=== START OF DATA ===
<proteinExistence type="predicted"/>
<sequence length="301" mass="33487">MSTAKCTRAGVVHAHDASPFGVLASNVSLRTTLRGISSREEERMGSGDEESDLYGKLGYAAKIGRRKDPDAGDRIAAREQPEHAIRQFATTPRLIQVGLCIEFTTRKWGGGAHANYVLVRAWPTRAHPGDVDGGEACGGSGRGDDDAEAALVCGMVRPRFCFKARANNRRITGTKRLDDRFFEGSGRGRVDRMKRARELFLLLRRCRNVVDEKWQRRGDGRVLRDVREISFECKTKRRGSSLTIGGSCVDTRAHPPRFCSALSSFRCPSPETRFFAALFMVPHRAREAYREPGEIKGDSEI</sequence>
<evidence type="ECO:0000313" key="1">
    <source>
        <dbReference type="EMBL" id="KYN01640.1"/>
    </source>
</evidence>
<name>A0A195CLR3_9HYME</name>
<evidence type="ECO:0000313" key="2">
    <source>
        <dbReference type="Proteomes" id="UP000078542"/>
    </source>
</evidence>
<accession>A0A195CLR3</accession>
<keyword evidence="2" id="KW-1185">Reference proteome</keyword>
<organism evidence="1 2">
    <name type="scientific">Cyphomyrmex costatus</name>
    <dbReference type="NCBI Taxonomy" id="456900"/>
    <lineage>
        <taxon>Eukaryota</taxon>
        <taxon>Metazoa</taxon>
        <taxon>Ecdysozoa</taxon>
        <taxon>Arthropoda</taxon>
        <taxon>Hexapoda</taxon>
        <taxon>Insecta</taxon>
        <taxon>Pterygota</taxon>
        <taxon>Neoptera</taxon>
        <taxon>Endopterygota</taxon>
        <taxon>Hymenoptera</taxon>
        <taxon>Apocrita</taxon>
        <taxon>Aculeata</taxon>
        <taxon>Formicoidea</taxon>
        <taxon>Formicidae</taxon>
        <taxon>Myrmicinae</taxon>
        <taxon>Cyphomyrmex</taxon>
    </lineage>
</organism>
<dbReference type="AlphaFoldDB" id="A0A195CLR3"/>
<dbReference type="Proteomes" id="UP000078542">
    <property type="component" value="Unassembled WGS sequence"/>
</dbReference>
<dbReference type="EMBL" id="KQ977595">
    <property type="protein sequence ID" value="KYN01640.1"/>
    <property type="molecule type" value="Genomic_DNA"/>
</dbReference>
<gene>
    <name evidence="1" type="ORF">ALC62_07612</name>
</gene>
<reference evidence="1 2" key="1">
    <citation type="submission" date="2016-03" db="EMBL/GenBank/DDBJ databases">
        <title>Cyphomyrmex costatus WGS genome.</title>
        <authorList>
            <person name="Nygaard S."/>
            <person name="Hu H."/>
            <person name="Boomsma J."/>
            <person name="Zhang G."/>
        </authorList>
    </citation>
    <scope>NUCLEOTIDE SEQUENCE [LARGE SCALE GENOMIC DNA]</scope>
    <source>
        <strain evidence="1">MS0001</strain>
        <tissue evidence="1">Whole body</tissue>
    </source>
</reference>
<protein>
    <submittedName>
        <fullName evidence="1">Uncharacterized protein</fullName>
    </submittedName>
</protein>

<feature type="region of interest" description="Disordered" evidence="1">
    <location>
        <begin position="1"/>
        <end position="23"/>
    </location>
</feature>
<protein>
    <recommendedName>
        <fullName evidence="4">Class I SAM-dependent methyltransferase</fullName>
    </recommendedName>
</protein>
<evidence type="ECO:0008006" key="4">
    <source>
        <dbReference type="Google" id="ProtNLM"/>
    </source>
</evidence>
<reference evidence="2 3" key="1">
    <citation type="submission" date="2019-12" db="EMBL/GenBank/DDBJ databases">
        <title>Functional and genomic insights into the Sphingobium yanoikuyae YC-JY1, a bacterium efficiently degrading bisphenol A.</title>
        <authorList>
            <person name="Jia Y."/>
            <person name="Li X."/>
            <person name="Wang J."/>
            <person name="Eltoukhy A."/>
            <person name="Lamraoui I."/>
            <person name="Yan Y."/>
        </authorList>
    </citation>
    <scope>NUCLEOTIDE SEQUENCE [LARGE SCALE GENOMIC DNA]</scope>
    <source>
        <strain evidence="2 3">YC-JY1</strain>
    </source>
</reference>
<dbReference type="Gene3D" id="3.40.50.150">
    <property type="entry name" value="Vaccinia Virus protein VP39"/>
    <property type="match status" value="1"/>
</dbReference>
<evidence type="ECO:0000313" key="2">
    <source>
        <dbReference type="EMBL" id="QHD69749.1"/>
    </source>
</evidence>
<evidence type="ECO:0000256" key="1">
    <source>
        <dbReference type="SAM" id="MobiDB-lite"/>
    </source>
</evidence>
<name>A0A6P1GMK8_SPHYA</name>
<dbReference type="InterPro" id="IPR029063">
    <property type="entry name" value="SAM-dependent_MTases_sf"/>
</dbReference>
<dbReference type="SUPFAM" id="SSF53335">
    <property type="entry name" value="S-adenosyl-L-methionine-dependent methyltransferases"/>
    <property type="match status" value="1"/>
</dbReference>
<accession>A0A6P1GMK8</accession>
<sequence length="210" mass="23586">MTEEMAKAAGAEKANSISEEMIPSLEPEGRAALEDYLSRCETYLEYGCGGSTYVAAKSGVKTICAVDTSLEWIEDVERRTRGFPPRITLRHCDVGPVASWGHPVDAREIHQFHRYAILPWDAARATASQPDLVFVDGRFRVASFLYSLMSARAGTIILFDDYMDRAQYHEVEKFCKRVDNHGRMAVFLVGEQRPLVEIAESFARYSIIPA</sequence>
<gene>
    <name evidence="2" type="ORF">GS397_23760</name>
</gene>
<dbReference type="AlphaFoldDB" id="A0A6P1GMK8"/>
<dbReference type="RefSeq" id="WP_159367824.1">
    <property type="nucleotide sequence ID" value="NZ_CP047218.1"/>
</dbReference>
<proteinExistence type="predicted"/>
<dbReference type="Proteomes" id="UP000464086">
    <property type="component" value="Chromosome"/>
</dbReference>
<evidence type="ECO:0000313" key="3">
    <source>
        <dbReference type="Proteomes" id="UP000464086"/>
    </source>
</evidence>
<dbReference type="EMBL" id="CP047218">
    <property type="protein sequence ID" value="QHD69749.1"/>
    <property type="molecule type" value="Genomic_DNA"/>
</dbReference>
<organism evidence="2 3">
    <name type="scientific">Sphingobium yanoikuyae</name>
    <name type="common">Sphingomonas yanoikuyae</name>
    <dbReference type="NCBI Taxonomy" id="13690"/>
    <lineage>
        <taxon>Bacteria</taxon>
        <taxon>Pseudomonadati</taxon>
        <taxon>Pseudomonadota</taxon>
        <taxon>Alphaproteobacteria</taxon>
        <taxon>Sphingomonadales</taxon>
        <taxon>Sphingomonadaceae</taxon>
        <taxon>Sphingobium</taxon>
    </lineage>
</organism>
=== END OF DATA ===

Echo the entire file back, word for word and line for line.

<proteinExistence type="predicted"/>
<sequence length="301" mass="33487">MSTAKCTRAGVVHAHDASPFGVLASNVSLRTTLRGISSREEERMGSGDEESDLYGKLGYAAKIGRRKDPDAGDRIAAREQPEHAIRQFATTPRLIQVGLCIEFTTRKWGGGAHANYVLVRAWPTRAHPGDVDGGEACGGSGRGDDDAEAALVCGMVRPRFCFKARANNRRITGTKRLDDRFFEGSGRGRVDRMKRARELFLLLRRCRNVVDEKWQRRGDGRVLRDVREISFECKTKRRGSSLTIGGSCVDTRAHPPRFCSALSSFRCPSPETRFFAALFMVPHRAREAYREPGEIKGDSEI</sequence>
<evidence type="ECO:0000313" key="1">
    <source>
        <dbReference type="EMBL" id="KYN01640.1"/>
    </source>
</evidence>
<name>A0A195CLR3_9HYME</name>
<evidence type="ECO:0000313" key="2">
    <source>
        <dbReference type="Proteomes" id="UP000078542"/>
    </source>
</evidence>
<accession>A0A195CLR3</accession>
<keyword evidence="2" id="KW-1185">Reference proteome</keyword>
<organism evidence="1 2">
    <name type="scientific">Cyphomyrmex costatus</name>
    <dbReference type="NCBI Taxonomy" id="456900"/>
    <lineage>
        <taxon>Eukaryota</taxon>
        <taxon>Metazoa</taxon>
        <taxon>Ecdysozoa</taxon>
        <taxon>Arthropoda</taxon>
        <taxon>Hexapoda</taxon>
        <taxon>Insecta</taxon>
        <taxon>Pterygota</taxon>
        <taxon>Neoptera</taxon>
        <taxon>Endopterygota</taxon>
        <taxon>Hymenoptera</taxon>
        <taxon>Apocrita</taxon>
        <taxon>Aculeata</taxon>
        <taxon>Formicoidea</taxon>
        <taxon>Formicidae</taxon>
        <taxon>Myrmicinae</taxon>
        <taxon>Cyphomyrmex</taxon>
    </lineage>
</organism>
<dbReference type="AlphaFoldDB" id="A0A195CLR3"/>
<dbReference type="Proteomes" id="UP000078542">
    <property type="component" value="Unassembled WGS sequence"/>
</dbReference>
<dbReference type="EMBL" id="KQ977595">
    <property type="protein sequence ID" value="KYN01640.1"/>
    <property type="molecule type" value="Genomic_DNA"/>
</dbReference>
<gene>
    <name evidence="1" type="ORF">ALC62_07612</name>
</gene>
<reference evidence="1 2" key="1">
    <citation type="submission" date="2016-03" db="EMBL/GenBank/DDBJ databases">
        <title>Cyphomyrmex costatus WGS genome.</title>
        <authorList>
            <person name="Nygaard S."/>
            <person name="Hu H."/>
            <person name="Boomsma J."/>
            <person name="Zhang G."/>
        </authorList>
    </citation>
    <scope>NUCLEOTIDE SEQUENCE [LARGE SCALE GENOMIC DNA]</scope>
    <source>
        <strain evidence="1">MS0001</strain>
        <tissue evidence="1">Whole body</tissue>
    </source>
</reference>
<protein>
    <submittedName>
        <fullName evidence="1">Uncharacterized protein</fullName>
    </submittedName>
</protein>

<feature type="region of interest" description="Disordered" evidence="1">
    <location>
        <begin position="1"/>
        <end position="23"/>
    </location>
</feature>
<protein>
    <recommendedName>
        <fullName evidence="4">Class I SAM-dependent methyltransferase</fullName>
    </recommendedName>
</protein>
<evidence type="ECO:0008006" key="4">
    <source>
        <dbReference type="Google" id="ProtNLM"/>
    </source>
</evidence>
<reference evidence="2 3" key="1">
    <citation type="submission" date="2019-12" db="EMBL/GenBank/DDBJ databases">
        <title>Functional and genomic insights into the Sphingobium yanoikuyae YC-JY1, a bacterium efficiently degrading bisphenol A.</title>
        <authorList>
            <person name="Jia Y."/>
            <person name="Li X."/>
            <person name="Wang J."/>
            <person name="Eltoukhy A."/>
            <person name="Lamraoui I."/>
            <person name="Yan Y."/>
        </authorList>
    </citation>
    <scope>NUCLEOTIDE SEQUENCE [LARGE SCALE GENOMIC DNA]</scope>
    <source>
        <strain evidence="2 3">YC-JY1</strain>
    </source>
</reference>
<dbReference type="Gene3D" id="3.40.50.150">
    <property type="entry name" value="Vaccinia Virus protein VP39"/>
    <property type="match status" value="1"/>
</dbReference>
<evidence type="ECO:0000313" key="2">
    <source>
        <dbReference type="EMBL" id="QHD69749.1"/>
    </source>
</evidence>
<evidence type="ECO:0000256" key="1">
    <source>
        <dbReference type="SAM" id="MobiDB-lite"/>
    </source>
</evidence>
<name>A0A6P1GMK8_SPHYA</name>
<dbReference type="InterPro" id="IPR029063">
    <property type="entry name" value="SAM-dependent_MTases_sf"/>
</dbReference>
<dbReference type="SUPFAM" id="SSF53335">
    <property type="entry name" value="S-adenosyl-L-methionine-dependent methyltransferases"/>
    <property type="match status" value="1"/>
</dbReference>
<accession>A0A6P1GMK8</accession>
<sequence length="210" mass="23586">MTEEMAKAAGAEKANSISEEMIPSLEPEGRAALEDYLSRCETYLEYGCGGSTYVAAKSGVKTICAVDTSLEWIEDVERRTRGFPPRITLRHCDVGPVASWGHPVDAREIHQFHRYAILPWDAARATASQPDLVFVDGRFRVASFLYSLMSARAGTIILFDDYMDRAQYHEVEKFCKRVDNHGRMAVFLVGEQRPLVEIAESFARYSIIPA</sequence>
<gene>
    <name evidence="2" type="ORF">GS397_23760</name>
</gene>
<dbReference type="AlphaFoldDB" id="A0A6P1GMK8"/>
<dbReference type="RefSeq" id="WP_159367824.1">
    <property type="nucleotide sequence ID" value="NZ_CP047218.1"/>
</dbReference>
<proteinExistence type="predicted"/>
<dbReference type="Proteomes" id="UP000464086">
    <property type="component" value="Chromosome"/>
</dbReference>
<evidence type="ECO:0000313" key="3">
    <source>
        <dbReference type="Proteomes" id="UP000464086"/>
    </source>
</evidence>
<dbReference type="EMBL" id="CP047218">
    <property type="protein sequence ID" value="QHD69749.1"/>
    <property type="molecule type" value="Genomic_DNA"/>
</dbReference>
<organism evidence="2 3">
    <name type="scientific">Sphingobium yanoikuyae</name>
    <name type="common">Sphingomonas yanoikuyae</name>
    <dbReference type="NCBI Taxonomy" id="13690"/>
    <lineage>
        <taxon>Bacteria</taxon>
        <taxon>Pseudomonadati</taxon>
        <taxon>Pseudomonadota</taxon>
        <taxon>Alphaproteobacteria</taxon>
        <taxon>Sphingomonadales</taxon>
        <taxon>Sphingomonadaceae</taxon>
        <taxon>Sphingobium</taxon>
    </lineage>
</organism>